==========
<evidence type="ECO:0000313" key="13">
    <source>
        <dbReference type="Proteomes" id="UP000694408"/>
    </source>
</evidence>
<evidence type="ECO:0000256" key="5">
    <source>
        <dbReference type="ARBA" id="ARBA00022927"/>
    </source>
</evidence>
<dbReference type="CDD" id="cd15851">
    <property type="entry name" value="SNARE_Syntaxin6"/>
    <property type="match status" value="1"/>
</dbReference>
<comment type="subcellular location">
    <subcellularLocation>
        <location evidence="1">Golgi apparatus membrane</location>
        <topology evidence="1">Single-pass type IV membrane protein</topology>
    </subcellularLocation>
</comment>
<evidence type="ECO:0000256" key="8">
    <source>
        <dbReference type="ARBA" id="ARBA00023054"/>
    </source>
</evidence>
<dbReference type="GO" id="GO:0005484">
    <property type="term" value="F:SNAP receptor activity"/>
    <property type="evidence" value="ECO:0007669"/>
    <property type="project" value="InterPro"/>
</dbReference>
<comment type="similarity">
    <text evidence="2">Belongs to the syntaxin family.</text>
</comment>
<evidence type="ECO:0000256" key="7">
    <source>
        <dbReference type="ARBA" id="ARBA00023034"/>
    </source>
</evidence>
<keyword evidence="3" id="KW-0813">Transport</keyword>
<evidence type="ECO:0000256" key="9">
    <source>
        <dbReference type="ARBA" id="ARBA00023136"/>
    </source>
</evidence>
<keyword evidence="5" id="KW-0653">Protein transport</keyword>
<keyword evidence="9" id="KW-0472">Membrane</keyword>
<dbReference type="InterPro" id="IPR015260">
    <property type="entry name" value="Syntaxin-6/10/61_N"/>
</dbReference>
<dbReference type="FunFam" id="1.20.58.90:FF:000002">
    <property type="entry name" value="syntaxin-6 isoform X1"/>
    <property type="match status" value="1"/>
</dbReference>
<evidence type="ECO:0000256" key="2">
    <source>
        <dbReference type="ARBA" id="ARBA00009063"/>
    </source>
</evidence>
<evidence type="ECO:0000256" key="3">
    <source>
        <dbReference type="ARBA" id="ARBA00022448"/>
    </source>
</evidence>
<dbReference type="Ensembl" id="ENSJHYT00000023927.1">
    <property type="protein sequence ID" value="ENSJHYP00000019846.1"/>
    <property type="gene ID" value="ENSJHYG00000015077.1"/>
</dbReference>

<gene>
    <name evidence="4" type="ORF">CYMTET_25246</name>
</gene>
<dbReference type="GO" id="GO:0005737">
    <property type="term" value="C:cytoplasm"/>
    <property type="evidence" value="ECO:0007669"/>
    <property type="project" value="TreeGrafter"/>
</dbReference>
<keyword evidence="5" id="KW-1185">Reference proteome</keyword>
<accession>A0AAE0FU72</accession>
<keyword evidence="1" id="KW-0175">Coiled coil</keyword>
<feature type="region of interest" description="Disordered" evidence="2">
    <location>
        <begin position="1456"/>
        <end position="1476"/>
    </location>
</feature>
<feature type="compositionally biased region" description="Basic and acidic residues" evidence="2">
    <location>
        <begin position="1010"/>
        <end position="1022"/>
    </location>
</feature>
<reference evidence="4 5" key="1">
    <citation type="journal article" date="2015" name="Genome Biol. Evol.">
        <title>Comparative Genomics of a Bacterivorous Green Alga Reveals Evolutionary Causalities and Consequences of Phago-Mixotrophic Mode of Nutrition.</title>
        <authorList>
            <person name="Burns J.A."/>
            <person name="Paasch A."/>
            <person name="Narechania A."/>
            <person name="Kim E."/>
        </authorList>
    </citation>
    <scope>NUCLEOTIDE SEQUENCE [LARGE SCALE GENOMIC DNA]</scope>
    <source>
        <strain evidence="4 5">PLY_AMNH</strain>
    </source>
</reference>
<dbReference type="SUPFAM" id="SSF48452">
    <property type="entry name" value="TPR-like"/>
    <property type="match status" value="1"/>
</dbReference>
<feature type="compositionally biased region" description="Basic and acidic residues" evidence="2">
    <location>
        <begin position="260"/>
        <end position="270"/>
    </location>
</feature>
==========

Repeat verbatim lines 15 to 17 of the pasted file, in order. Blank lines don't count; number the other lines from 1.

<comment type="subcellular location">
    <subcellularLocation>
        <location evidence="1">Golgi apparatus membrane</location>